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A coding problem in the classic study, Nature and Origins of Mass Opinion

Gaurav Sood writes:

In your 2015 piece, you mention: “In my research I’ve been strongly committed, in many different ways, to the model in which voter preferences and attitudes should be taken seriously.”

One of the reasons people in political sciene think voters are confused is because of data presented in a book by Zaller—Nature and Origins of Mass Opinion.

Recently Paul Sniderman re-analyzed the data, taking issue with how “conflicts” are coded. The point is narrow but vital. To make it easy, I have taken screenshots of the two relevant pages and included their links here and here [I’ve updated the links — ed.].

The chapter also touches upon another point that is in your wheelhouse—how key claims go unscrutinized. When writing a super brief review of the book, here are a few lines I came up with on that point: “What is more startling and sobering is that something regularly taught in graduate courses and so well cited is so under-scrutinized and so underthought. The citation/scrutiny ratio is pretty high. And tells a bunch about biases of academics and chances of scientific progress. It is a strange fate to be cited but not be scrutinized.”

I’ll have to take a look at Sniderman’s book now and then talk these ideas over with my colleagues in the political science department. I’m writing this post in early Oct and it’s scheduled for the end of Apr so this should allow enough time for me to get some sense of what’s going on.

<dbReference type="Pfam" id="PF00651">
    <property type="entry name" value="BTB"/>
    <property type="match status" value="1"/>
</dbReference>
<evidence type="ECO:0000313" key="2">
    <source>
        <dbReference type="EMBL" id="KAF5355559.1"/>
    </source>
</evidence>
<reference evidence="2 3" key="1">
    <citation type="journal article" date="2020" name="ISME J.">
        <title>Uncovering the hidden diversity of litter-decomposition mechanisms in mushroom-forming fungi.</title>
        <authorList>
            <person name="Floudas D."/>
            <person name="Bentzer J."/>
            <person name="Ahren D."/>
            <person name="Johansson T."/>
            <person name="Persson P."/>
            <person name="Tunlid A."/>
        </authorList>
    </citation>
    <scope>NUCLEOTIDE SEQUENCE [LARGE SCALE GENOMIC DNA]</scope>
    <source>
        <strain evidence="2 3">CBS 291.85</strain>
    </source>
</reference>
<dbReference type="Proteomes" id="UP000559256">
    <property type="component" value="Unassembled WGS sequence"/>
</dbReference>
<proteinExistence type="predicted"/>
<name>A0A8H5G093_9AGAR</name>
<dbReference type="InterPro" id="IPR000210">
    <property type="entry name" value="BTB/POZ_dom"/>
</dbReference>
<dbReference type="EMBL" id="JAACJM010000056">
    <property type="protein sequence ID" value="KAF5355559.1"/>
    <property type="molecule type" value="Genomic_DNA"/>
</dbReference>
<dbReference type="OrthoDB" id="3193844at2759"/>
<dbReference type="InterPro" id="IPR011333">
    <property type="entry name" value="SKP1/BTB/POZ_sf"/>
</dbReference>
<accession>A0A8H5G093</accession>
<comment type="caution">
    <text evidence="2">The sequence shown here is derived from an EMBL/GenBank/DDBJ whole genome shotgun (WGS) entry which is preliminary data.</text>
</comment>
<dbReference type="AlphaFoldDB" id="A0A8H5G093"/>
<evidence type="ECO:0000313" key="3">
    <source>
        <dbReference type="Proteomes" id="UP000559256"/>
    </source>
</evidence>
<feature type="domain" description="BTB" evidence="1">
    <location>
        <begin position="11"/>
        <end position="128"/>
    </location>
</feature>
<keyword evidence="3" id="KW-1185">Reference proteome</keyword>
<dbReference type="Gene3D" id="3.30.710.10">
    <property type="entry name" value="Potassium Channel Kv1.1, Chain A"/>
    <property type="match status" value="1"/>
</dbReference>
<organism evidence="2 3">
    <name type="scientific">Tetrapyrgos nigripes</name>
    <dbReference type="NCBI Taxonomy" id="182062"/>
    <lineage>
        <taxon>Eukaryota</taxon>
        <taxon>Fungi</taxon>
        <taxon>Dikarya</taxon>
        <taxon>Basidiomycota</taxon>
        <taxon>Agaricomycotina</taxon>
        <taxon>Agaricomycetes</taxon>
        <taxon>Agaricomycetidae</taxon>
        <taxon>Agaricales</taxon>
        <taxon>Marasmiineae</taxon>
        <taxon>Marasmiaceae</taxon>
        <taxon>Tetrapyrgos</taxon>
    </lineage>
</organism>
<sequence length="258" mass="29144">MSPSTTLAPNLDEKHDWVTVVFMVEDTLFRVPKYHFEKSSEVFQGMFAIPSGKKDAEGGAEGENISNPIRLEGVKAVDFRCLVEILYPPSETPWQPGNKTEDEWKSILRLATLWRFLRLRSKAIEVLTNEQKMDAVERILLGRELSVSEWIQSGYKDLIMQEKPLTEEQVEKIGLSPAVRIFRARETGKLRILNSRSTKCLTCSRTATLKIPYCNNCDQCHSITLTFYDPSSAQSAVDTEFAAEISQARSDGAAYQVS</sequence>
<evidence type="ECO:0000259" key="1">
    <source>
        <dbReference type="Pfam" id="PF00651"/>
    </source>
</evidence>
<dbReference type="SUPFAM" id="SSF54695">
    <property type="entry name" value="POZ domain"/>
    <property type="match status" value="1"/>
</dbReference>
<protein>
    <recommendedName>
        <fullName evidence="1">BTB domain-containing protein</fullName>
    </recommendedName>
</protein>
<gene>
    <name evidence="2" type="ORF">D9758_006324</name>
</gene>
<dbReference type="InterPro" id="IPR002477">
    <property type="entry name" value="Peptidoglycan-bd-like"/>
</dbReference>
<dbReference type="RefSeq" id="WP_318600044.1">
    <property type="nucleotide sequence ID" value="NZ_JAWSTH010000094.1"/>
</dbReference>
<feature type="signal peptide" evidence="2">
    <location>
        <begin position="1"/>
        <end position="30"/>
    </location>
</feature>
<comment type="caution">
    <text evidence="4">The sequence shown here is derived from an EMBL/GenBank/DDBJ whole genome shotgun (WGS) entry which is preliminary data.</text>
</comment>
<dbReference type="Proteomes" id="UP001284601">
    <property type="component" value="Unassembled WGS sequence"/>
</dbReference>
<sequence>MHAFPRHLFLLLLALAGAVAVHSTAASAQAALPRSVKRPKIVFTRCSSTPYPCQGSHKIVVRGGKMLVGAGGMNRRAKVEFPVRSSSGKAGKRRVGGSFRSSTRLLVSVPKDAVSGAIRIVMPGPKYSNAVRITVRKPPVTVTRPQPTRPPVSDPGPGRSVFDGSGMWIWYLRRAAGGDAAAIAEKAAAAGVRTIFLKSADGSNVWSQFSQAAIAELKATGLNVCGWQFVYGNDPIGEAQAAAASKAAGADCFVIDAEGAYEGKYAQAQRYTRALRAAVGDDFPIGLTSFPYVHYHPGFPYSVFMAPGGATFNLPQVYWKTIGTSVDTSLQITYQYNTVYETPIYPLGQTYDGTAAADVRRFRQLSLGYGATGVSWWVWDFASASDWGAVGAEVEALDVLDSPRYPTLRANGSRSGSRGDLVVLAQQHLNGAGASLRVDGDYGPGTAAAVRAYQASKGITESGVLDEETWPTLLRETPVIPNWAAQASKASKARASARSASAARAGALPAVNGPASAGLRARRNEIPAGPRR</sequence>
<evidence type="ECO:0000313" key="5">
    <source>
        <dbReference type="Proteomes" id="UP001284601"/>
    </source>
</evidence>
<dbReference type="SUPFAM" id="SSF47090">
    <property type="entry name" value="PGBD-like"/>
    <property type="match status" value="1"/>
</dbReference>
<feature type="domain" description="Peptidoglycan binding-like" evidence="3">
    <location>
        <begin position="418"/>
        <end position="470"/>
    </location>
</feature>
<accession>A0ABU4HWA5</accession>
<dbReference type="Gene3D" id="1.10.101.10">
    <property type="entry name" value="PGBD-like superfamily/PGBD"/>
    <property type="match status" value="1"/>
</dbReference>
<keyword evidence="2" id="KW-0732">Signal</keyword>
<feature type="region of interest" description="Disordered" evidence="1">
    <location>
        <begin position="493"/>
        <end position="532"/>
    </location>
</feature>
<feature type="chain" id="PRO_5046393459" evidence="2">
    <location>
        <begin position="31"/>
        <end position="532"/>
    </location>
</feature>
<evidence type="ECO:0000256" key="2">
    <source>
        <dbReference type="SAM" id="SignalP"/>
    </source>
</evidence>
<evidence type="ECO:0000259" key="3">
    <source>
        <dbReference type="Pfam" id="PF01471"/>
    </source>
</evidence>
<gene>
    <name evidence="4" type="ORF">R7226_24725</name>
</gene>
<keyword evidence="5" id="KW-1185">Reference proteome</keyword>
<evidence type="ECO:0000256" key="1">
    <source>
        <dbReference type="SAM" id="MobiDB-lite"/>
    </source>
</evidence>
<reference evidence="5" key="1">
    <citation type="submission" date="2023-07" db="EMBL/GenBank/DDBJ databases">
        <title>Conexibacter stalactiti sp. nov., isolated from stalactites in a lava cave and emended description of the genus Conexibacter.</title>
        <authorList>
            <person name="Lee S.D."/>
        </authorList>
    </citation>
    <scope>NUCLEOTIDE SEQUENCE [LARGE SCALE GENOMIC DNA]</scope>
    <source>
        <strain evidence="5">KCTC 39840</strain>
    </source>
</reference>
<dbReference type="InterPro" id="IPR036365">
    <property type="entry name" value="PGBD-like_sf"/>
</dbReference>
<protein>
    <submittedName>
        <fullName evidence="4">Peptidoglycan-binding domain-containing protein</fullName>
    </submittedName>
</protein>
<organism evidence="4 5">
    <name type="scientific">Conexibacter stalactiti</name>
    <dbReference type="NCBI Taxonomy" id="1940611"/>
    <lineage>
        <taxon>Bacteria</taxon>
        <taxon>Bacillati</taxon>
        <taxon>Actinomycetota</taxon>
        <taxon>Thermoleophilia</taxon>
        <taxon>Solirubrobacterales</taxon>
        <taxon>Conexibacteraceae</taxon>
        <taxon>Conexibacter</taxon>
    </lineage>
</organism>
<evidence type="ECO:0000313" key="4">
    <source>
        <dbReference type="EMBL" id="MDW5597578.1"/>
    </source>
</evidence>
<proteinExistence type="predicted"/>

In any case, Sood’s remark about “the citation/scrutiny ratio” is interesting in its own right. It often seems that people love to be cited but hate to be scrutinized, most famously when researchers in psychology have complained about “bullying” when outsiders do close readings of their articles and point out things that don’t make sense.

On the other hand, some people love scrutiny: they feel their work is strong and they welcome when outsiders make criticisms and reveal flaws. That’s how I feel: citation and scrutiny should go together.

I don’t really know Zaller so I can’t say how he’ll react to Sniderman’s comments. A quick web search led to this article by Larry Bartels who writes that an “apparent evolution of Zaller’s views is a testament to his open-mindedness and intellectual seriousness.” So that’s encouraging. I also came across an article by Sniderman and John Bullock, “A Consistency Theory of Public Opinion and Political Choice: The Hypothesis of Menu Dependence,” that seems relevant to this discussion.


  1. Anonymous says:

    Sadly. The links in the quote are broken, making the story hard to follow.

  2. ariel says:

    404 for the links in dropbox

    • jrc says:

      “I’m writing this post in early Oct and it’s scheduled for the end of Apr so this should allow enough time for me to get some sense of what’s going on.”

      OK I’ll bite. How have your ideas about this evolved since then? Have we learned anything about appropriate or best practices coding for turning an abstract concept (conflict) into a measure (deaths? soldiers sent?) into a discrete 0/1 variable?

      • Andrew says:


        All these months . . . but, no, I still haven’t looked into it. I bought Sniderman’s book and started reading it. It was interesting but I’m still in the middle of it.

        • jrc says:

          I probably would’ve completely forgotten about the whole question until my post showed up whatever months later. But I’m teaching a lot right now so I can’t keep anything that isn’t a lecture tomorrow straight. Also I would not have a half a year of pre-written blog posts handy either.

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